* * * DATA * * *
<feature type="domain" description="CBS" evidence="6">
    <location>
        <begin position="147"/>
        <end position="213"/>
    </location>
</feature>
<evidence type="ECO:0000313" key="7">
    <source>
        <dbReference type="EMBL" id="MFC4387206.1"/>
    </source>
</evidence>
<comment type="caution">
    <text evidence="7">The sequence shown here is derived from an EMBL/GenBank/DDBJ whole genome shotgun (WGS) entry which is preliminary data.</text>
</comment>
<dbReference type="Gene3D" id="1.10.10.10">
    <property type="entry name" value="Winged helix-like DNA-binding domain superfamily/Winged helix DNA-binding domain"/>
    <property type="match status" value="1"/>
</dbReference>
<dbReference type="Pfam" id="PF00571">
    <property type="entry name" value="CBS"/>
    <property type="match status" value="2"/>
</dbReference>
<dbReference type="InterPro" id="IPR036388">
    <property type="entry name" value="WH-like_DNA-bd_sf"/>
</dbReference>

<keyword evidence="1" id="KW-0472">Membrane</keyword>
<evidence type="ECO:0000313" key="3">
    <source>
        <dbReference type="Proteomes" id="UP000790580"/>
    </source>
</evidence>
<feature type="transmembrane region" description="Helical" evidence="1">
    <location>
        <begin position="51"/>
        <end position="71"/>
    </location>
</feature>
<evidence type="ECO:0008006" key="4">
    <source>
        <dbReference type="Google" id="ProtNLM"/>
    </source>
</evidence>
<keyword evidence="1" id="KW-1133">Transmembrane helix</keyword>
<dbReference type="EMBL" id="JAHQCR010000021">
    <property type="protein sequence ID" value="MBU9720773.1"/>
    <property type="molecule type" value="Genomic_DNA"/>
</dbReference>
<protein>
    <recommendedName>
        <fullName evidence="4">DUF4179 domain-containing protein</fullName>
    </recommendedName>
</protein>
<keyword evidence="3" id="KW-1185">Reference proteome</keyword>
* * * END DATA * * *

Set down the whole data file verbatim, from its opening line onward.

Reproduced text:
<feature type="domain" description="CBS" evidence="6">
    <location>
        <begin position="147"/>
        <end position="213"/>
    </location>
</feature>
<evidence type="ECO:0000313" key="7">
    <source>
        <dbReference type="EMBL" id="MFC4387206.1"/>
    </source>
</evidence>
<comment type="caution">
    <text evidence="7">The sequence shown here is derived from an EMBL/GenBank/DDBJ whole genome shotgun (WGS) entry which is preliminary data.</text>
</comment>
<dbReference type="Gene3D" id="1.10.10.10">
    <property type="entry name" value="Winged helix-like DNA-binding domain superfamily/Winged helix DNA-binding domain"/>
    <property type="match status" value="1"/>
</dbReference>
<dbReference type="Pfam" id="PF00571">
    <property type="entry name" value="CBS"/>
    <property type="match status" value="2"/>
</dbReference>
<dbReference type="InterPro" id="IPR036388">
    <property type="entry name" value="WH-like_DNA-bd_sf"/>
</dbReference>

<keyword evidence="1" id="KW-0472">Membrane</keyword>
<evidence type="ECO:0000313" key="3">
    <source>
        <dbReference type="Proteomes" id="UP000790580"/>
    </source>
</evidence>
<feature type="transmembrane region" description="Helical" evidence="1">
    <location>
        <begin position="51"/>
        <end position="71"/>
    </location>
</feature>
<evidence type="ECO:0008006" key="4">
    <source>
        <dbReference type="Google" id="ProtNLM"/>
    </source>
</evidence>
<keyword evidence="1" id="KW-1133">Transmembrane helix</keyword>
<dbReference type="EMBL" id="JAHQCR010000021">
    <property type="protein sequence ID" value="MBU9720773.1"/>
    <property type="molecule type" value="Genomic_DNA"/>
</dbReference>
<protein>
    <recommendedName>
        <fullName evidence="4">DUF4179 domain-containing protein</fullName>
    </recommendedName>
</protein>
<keyword evidence="3" id="KW-1185">Reference proteome</keyword>